By Mikaela Pannell
The words “vocation” and “occupation” are sometimes used interchangeably, particularly in the world of work. For example, technical colleges are often called vocational schools. When used in a Catholic setting, however, we find they actually mean very different things.
An occupation is another word for a job or career. Whether it’s spending your summer as a nanny or a lifeguard between semesters or in a career as a doctor or a lawyer, your occupation is what you do for work. A vocation, on the other hand, is your calling from God to the priesthood, religious life or marriage.
In today’s world, it can be easy to fall into the habit of allowing our occupation to overshadow our vocation. In reality, our vocation is the umbrella overarching all other aspects of our lives, including our careers, and is how we are called to best live out our lives as saints in the making.
One woman familiar with this is Sara Hofflander, wife and mother of five. Even at a young age, she recalls watching her own parents putting their vocation first. When Sara was about 8 years old, her mother became a stay-at-home mom, a change that she says “had a big impact” on her. Growing up and discerning what her path in life would be, Sara says God made it very clear she was supposed to be a high school theology teacher.
As it turns out, her occupation choice was actually a step in her vocation journey toward marriage. Sara and her husband, Nathan, met while both teaching at O’Gorman. Starting out as colleagues and then as friends, they started walking along the path of faith together. Sara even became Nathan’s RCIA sponsor. As we were “falling in love with the Church,” she explains, “our paths converged more.”
Eventually, Sara and Nathan’s paths became one in their shared vocation of marriage. For a time, they both continued to teach, but their desire for her to stay home with their children was on their hearts. It required lots of trust in God and asking, “Lord, if this is what you want, then show us how to do it.” And show them he did.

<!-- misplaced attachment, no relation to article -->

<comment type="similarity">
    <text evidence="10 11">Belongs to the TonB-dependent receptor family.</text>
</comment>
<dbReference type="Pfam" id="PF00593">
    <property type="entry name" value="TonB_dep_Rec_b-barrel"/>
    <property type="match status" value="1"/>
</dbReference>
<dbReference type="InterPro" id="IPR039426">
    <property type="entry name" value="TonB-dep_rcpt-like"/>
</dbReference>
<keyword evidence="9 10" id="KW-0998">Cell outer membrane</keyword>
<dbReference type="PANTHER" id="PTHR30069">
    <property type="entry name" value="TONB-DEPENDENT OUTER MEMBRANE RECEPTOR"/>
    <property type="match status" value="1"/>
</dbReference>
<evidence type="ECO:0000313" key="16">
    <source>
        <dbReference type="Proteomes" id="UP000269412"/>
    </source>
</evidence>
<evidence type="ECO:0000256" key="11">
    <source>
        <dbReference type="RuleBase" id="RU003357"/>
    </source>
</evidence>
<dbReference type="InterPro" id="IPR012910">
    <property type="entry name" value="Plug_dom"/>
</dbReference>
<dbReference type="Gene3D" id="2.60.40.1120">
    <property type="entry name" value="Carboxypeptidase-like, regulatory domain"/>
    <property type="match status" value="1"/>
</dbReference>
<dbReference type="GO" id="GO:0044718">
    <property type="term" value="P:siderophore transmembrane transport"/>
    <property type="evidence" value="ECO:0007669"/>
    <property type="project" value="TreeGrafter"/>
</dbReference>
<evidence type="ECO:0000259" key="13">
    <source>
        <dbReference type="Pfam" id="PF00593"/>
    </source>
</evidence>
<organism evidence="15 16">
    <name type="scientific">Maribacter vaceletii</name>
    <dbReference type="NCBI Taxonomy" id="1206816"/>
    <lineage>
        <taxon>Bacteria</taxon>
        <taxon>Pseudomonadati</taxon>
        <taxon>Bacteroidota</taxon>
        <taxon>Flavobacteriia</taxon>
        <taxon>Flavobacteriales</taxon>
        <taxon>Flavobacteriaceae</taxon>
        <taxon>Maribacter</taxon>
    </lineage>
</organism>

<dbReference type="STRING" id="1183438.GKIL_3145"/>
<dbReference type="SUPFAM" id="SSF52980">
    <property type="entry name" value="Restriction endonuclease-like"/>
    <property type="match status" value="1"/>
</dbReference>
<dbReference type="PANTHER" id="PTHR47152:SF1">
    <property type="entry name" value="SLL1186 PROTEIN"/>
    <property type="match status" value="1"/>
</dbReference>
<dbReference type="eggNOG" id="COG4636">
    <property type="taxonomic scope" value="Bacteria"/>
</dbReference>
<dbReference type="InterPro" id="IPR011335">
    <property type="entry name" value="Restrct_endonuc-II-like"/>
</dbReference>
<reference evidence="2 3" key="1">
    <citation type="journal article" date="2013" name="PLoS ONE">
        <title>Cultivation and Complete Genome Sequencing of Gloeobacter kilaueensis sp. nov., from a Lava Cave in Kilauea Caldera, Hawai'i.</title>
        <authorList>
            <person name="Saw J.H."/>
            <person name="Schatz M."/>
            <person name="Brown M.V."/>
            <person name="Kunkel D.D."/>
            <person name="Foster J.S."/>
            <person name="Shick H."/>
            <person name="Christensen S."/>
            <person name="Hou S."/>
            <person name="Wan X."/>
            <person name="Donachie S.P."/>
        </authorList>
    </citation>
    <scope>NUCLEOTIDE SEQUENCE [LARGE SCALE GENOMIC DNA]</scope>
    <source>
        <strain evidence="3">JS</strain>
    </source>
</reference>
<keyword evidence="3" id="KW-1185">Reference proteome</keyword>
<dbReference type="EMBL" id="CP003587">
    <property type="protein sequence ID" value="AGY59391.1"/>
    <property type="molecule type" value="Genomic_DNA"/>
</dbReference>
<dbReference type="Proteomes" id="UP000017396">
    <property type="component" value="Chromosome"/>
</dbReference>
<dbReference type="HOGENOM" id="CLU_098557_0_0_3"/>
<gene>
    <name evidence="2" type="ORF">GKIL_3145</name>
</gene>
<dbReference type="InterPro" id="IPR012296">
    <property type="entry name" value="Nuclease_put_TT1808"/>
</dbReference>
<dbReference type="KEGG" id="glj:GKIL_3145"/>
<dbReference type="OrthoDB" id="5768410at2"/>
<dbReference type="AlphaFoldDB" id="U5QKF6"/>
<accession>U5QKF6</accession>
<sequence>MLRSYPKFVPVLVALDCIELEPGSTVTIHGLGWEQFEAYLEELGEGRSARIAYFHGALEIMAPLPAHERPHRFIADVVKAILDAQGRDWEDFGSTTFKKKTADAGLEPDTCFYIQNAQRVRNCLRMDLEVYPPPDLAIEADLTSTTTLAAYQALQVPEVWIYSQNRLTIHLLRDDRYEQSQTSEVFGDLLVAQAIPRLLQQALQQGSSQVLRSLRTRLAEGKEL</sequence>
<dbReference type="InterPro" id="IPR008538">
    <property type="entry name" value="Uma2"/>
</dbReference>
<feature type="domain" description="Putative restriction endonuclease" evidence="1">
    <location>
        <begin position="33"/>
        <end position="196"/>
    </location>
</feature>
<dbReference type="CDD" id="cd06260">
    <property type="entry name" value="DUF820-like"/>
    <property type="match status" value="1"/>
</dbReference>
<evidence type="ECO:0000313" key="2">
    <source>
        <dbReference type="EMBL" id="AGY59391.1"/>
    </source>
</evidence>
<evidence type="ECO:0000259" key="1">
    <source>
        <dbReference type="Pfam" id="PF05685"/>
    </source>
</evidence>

Although they were sad to leave O’Gorman and had to navigate the challenges of adjusting finances and career changes, the Hofflanders have been blessed by their steps in faith and putting their vocation first. Even while being a stay-at-home mom, Sara is a mentor teacher online. This helps to fulfill her love of educating others, and fits well within her role as a wife and mother.
Keeping life directed toward God isn’t easy, but one thing she has realized is that “God is most honored in our trust…He can offer us grace as we go down the path he is calling us to. He will provide everything we need.”
Sara explains that she and her husband are continuing to discern what putting their vocation first looks like for them. Right now, it means she stays home with their kids and participates in teaching avenues other than a full-time position. Down the road, Sara may be back in the classroom setting. Ultimately, the Hofflanders are putting their trust and their future in God’s hands.
Married persons have the unique challenge of prioritizing their relationship with their spouse over other things in their lives. If both members of a marriage have a job, it can be easy to go an entire day (or even longer) without touching base with their spouse, much less giving them a hug or kiss. Couples should establish firm habits that prioritize their relationship with each other and with God. It might be a simple kiss goodbye whenever one leaves the house, or setting aside a weekend every month to get away together. Attending Mass as a couple and afterward discussing moments that stood out is one way to grow in faith together.
Your spouse is also a built-in accountability partner; if you or your spouse’s time and energy is getting consumed by their job, the other person is there to bring them back. Pursuing relationships with like-minded couples is a huge blessing for marriages, as well.
What if you aren’t married or haven’t entered the priesthood or religious life? How can you prioritize a vocation when you aren’t even sure what it is yet?